Actually, it is an acronym.
It means Basic Officer Leadership Course.
There are 3 levels of BOLC-I, II and III.
Today, children, we are going to focus on BOLC II.
BOLC-II can either be at Ft. Benning, Georgia or Ft. Sill, Oklahoma.
It is for 5 weeks.
Michael will be reporting on 2 November and will be allowed a Christmas Exodus around 17 December when he will be finished with BOLC-II. He then reports to Ft. Sill, OK on 5 January for BOLC-III. This training lasts 5 months. While he is there, he will be offered 2 other training sessions to take, the names of which escape me at the moment because I am on information overload, but trust me, they're dangerous and not my first choice for my son to be doing.
Michael has chosen Field Artillery as his specialty.
Now where will he hang his Army helmet when he is done with BOLC-II, III and all that other dangerous training?
It's looking like the 116th Infantry Brigade Combat Team in Virginia, base to be determined. Two Virginia National Guard units were issued their orders for Iraq the other day but it wasn't the 116th. The 116th just came back February 2008 from a one year tour of Iraq. The Illinois National Guard Unit he is currently assigned to in Illinois will be leaving for Iraq in the Fall.
And what will he do between his May commissioning and BOLC-II?
He is up for GBR Gold Bar Recruiter. He would be working with the ROTC program at SIUC where he is graduating from in May. This is a description of it:
The Gold bar Recruiter (GBR) is a newly commissioned 2nd Lieutenant who has been ordered to active duty for the purpose of assisting an Army ROTC Battalion with training and recruiting duties. Each GBR is chosen based on merit and performance as a cadet and student.
Most of the GBR's time is spent on recruiting activities, working directly with the enrollment and scholarship officer. Initially, the GBR must become totally familiar with recruiting policies, procedures, benefits and obligations. Due to the numerous options available to prospects, the GBR must be very familiar with all of theses options and the criteria required to join the program.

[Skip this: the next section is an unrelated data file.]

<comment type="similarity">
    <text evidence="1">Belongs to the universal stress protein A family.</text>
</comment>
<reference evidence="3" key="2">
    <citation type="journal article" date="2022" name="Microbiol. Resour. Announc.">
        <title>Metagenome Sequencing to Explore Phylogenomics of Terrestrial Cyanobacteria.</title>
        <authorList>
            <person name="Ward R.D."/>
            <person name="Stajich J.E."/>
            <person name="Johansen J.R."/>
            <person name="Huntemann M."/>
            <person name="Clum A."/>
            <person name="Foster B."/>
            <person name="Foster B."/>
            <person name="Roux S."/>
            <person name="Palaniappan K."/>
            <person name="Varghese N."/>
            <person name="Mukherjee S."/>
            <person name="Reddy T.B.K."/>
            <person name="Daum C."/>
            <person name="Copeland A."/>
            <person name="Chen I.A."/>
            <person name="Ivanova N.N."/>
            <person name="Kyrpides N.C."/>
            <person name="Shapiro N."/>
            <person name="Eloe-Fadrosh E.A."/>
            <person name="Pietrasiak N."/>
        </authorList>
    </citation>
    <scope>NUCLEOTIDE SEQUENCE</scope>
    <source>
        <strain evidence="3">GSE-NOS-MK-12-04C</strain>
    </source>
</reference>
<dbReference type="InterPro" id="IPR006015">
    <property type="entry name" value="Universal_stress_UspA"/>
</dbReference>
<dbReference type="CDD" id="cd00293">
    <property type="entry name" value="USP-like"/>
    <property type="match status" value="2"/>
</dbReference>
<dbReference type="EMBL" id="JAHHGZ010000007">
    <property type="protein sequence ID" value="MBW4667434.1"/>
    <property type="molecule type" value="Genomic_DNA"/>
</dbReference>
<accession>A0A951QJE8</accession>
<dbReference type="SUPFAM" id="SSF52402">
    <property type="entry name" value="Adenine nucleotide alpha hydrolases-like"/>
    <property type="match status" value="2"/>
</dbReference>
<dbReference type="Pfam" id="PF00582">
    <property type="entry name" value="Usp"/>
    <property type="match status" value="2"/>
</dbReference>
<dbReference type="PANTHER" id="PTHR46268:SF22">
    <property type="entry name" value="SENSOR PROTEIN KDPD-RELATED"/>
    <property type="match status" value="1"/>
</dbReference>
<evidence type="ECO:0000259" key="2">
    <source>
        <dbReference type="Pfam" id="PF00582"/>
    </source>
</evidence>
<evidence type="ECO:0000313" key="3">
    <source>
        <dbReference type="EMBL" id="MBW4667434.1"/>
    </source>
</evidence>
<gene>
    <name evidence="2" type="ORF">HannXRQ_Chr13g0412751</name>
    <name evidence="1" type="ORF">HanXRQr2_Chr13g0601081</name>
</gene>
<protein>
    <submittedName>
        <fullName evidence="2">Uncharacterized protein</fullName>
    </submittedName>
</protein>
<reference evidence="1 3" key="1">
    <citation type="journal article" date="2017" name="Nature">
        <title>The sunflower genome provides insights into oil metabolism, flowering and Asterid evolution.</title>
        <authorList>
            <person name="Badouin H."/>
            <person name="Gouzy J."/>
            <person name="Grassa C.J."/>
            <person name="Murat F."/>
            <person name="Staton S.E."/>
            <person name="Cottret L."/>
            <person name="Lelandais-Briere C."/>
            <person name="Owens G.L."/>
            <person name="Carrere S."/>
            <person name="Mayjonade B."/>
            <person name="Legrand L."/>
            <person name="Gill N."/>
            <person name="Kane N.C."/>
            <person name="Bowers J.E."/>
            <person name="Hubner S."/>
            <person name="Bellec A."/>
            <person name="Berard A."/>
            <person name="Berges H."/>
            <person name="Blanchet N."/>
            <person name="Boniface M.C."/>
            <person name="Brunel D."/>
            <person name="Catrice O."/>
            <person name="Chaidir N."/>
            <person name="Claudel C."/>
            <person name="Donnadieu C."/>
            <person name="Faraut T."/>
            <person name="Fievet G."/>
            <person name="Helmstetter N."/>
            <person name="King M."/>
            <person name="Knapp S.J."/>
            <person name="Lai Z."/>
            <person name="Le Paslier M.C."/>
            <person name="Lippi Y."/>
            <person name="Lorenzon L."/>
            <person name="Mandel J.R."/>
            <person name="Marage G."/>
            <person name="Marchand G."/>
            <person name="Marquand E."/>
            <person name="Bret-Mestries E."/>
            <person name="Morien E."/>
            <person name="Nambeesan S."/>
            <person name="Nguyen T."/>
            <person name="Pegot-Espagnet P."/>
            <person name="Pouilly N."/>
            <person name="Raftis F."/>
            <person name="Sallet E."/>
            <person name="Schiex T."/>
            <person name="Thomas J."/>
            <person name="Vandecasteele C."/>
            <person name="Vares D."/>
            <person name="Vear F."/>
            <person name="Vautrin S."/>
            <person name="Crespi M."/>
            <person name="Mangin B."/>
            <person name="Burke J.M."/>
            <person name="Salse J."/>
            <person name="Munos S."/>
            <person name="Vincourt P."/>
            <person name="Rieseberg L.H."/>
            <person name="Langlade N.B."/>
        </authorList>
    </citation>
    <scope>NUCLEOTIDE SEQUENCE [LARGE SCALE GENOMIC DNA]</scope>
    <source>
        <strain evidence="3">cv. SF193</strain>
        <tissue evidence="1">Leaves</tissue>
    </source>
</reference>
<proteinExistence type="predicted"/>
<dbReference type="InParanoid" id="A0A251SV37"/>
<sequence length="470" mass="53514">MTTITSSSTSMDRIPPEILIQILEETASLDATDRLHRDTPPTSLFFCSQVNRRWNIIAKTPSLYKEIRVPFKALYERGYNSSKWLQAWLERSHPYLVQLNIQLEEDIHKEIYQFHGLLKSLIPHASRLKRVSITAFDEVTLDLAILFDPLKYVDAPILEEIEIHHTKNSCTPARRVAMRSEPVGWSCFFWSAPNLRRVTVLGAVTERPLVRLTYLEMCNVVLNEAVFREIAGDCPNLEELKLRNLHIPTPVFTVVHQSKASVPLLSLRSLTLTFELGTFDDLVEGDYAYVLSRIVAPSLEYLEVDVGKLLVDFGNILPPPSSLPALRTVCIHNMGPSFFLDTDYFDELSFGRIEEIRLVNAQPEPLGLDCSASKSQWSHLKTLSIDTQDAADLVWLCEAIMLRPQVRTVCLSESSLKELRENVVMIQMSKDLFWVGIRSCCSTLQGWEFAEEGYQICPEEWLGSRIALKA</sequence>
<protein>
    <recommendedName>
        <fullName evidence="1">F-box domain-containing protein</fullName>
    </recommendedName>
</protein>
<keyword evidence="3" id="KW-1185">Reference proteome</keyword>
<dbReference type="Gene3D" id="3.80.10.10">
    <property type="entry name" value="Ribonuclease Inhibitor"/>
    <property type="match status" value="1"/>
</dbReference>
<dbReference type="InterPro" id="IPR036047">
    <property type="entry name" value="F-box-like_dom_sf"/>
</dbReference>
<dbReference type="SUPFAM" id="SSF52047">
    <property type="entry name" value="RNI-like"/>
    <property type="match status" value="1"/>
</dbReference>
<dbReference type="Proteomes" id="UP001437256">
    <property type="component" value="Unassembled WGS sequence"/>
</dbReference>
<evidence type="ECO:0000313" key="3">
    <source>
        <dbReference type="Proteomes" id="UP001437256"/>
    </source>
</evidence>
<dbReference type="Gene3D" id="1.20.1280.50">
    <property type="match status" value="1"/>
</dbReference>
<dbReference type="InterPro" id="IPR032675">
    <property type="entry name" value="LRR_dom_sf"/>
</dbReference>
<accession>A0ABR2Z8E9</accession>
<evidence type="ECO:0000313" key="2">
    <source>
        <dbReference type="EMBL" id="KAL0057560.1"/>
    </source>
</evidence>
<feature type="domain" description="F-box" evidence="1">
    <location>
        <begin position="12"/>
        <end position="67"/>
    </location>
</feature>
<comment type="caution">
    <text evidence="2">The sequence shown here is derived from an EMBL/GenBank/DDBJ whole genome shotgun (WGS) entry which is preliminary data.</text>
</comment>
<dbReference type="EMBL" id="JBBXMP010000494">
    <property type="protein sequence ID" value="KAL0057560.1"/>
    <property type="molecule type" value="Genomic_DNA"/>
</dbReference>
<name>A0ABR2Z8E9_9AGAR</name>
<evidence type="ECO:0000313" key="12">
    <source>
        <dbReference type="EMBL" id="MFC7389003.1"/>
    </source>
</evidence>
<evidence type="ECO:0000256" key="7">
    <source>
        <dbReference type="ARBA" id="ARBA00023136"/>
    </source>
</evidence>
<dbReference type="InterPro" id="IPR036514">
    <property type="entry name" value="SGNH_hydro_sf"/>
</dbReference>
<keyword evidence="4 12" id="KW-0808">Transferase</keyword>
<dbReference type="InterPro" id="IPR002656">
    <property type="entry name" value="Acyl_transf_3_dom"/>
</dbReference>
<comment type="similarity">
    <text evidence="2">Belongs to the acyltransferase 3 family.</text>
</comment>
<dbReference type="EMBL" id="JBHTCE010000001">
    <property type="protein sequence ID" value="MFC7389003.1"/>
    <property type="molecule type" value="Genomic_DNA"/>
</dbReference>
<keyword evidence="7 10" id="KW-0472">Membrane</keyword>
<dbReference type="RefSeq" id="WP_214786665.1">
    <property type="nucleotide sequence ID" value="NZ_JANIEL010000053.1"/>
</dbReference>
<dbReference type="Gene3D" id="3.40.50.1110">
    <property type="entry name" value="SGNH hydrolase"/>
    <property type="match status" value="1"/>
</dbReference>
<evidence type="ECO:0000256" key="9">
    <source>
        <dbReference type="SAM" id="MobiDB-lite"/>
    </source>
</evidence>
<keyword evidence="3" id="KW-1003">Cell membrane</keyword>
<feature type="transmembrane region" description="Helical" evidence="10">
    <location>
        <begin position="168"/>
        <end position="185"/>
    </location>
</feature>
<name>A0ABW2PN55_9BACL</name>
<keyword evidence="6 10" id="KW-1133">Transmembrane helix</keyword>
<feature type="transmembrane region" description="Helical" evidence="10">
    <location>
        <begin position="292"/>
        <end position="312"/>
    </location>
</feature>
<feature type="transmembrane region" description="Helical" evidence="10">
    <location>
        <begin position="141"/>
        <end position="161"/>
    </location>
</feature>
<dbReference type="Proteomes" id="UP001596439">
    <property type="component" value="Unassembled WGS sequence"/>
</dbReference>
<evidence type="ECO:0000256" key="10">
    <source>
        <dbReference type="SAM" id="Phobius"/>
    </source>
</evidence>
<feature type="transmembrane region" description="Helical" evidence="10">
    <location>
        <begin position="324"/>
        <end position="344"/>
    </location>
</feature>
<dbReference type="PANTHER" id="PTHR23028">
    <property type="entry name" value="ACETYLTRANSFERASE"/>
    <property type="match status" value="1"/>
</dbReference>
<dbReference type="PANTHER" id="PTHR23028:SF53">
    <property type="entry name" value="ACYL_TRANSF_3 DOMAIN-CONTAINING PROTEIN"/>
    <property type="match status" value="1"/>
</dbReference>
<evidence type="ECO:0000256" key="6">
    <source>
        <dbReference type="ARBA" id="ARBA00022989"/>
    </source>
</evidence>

The GBR adds a new perspective and energy to the Battalion because of their recent familiarity to high school, college and cadet life. With the guidance and direction of seasoned officers and non-commissioned officers, every GBR has exceeded the Battalion's expectations.
It is usually a 5 month program but it can be extended so he would be working here nad NOT moving back to Virginia until he goes to BOLC-II.
Yup, a lot of information for this mom to process, but I'm happy to at least have DATES now so I can plan, prepare and take in.
I had to laugh when Michael called yesterday to tell me what happened. Seems like there is one Lieutenant in Springfield, IL that did not get back to Michael in a timely fashion, so when the Lieutenant Colonel of his ROTC group asked him yesterday why he didn't have his BOLC dates, he explained about the Lieutenant and his attempts to get ahold of him, etc. He asked Michael to join him in his office and he had Springfield on the phone and when the LC couldn't get him, he just went over his head, called the BOLC Director in Virginia and we had dates before you could say snap, crackle or pop! There is a possibility that Michael could be moved up to a September departure(hey, when the LC calls the BOLC Director, the BOLC Director jumps through hoops to make the LC a happy LC) but Michael will be notified on a weekly basis if the dates have changed. By the way, the Lieutenant did have the smarts to return the LC's call and the Lieutenant got on the phone with Michael PDQ. Amazing what having the rank of LC can do...
So there you have it.
I guess I should change out the music to the Army theme song, but I'm really identifying with the current music on here, so I'm gonna go with it.
It's FRIDAY, kids!
Enjoy your weekend to.the.max!
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